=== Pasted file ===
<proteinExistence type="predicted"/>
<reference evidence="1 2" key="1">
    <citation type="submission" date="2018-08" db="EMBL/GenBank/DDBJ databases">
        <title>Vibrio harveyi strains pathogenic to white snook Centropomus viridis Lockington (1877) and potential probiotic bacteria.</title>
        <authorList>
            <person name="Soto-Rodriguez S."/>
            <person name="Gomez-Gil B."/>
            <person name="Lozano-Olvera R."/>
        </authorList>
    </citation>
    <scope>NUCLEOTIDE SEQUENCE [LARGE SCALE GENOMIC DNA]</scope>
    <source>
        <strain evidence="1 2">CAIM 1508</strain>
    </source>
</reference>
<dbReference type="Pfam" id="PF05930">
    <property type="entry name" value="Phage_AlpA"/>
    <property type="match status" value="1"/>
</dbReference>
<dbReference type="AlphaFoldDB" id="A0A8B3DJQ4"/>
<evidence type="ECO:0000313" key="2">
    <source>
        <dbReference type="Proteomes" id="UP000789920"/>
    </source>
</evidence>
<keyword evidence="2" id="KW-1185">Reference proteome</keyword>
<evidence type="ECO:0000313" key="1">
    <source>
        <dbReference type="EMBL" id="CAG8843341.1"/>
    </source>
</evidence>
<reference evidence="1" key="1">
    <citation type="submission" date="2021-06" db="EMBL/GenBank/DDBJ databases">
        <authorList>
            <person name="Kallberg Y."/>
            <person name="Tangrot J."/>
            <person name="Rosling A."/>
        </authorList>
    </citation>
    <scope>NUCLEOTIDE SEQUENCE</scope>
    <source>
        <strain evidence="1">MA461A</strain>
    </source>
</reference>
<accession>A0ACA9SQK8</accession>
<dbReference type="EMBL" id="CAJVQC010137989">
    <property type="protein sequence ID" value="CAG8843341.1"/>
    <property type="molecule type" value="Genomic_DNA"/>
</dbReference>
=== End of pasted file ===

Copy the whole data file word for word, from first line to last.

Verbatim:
<proteinExistence type="predicted"/>
<reference evidence="1 2" key="1">
    <citation type="submission" date="2018-08" db="EMBL/GenBank/DDBJ databases">
        <title>Vibrio harveyi strains pathogenic to white snook Centropomus viridis Lockington (1877) and potential probiotic bacteria.</title>
        <authorList>
            <person name="Soto-Rodriguez S."/>
            <person name="Gomez-Gil B."/>
            <person name="Lozano-Olvera R."/>
        </authorList>
    </citation>
    <scope>NUCLEOTIDE SEQUENCE [LARGE SCALE GENOMIC DNA]</scope>
    <source>
        <strain evidence="1 2">CAIM 1508</strain>
    </source>
</reference>
<dbReference type="Pfam" id="PF05930">
    <property type="entry name" value="Phage_AlpA"/>
    <property type="match status" value="1"/>
</dbReference>
<dbReference type="AlphaFoldDB" id="A0A8B3DJQ4"/>
<evidence type="ECO:0000313" key="2">
    <source>
        <dbReference type="Proteomes" id="UP000789920"/>
    </source>
</evidence>
<keyword evidence="2" id="KW-1185">Reference proteome</keyword>
<evidence type="ECO:0000313" key="1">
    <source>
        <dbReference type="EMBL" id="CAG8843341.1"/>
    </source>
</evidence>
<reference evidence="1" key="1">
    <citation type="submission" date="2021-06" db="EMBL/GenBank/DDBJ databases">
        <authorList>
            <person name="Kallberg Y."/>
            <person name="Tangrot J."/>
            <person name="Rosling A."/>
        </authorList>
    </citation>
    <scope>NUCLEOTIDE SEQUENCE</scope>
    <source>
        <strain evidence="1">MA461A</strain>
    </source>
</reference>
<accession>A0ACA9SQK8</accession>
<dbReference type="EMBL" id="CAJVQC010137989">
    <property type="protein sequence ID" value="CAG8843341.1"/>
    <property type="molecule type" value="Genomic_DNA"/>
</dbReference>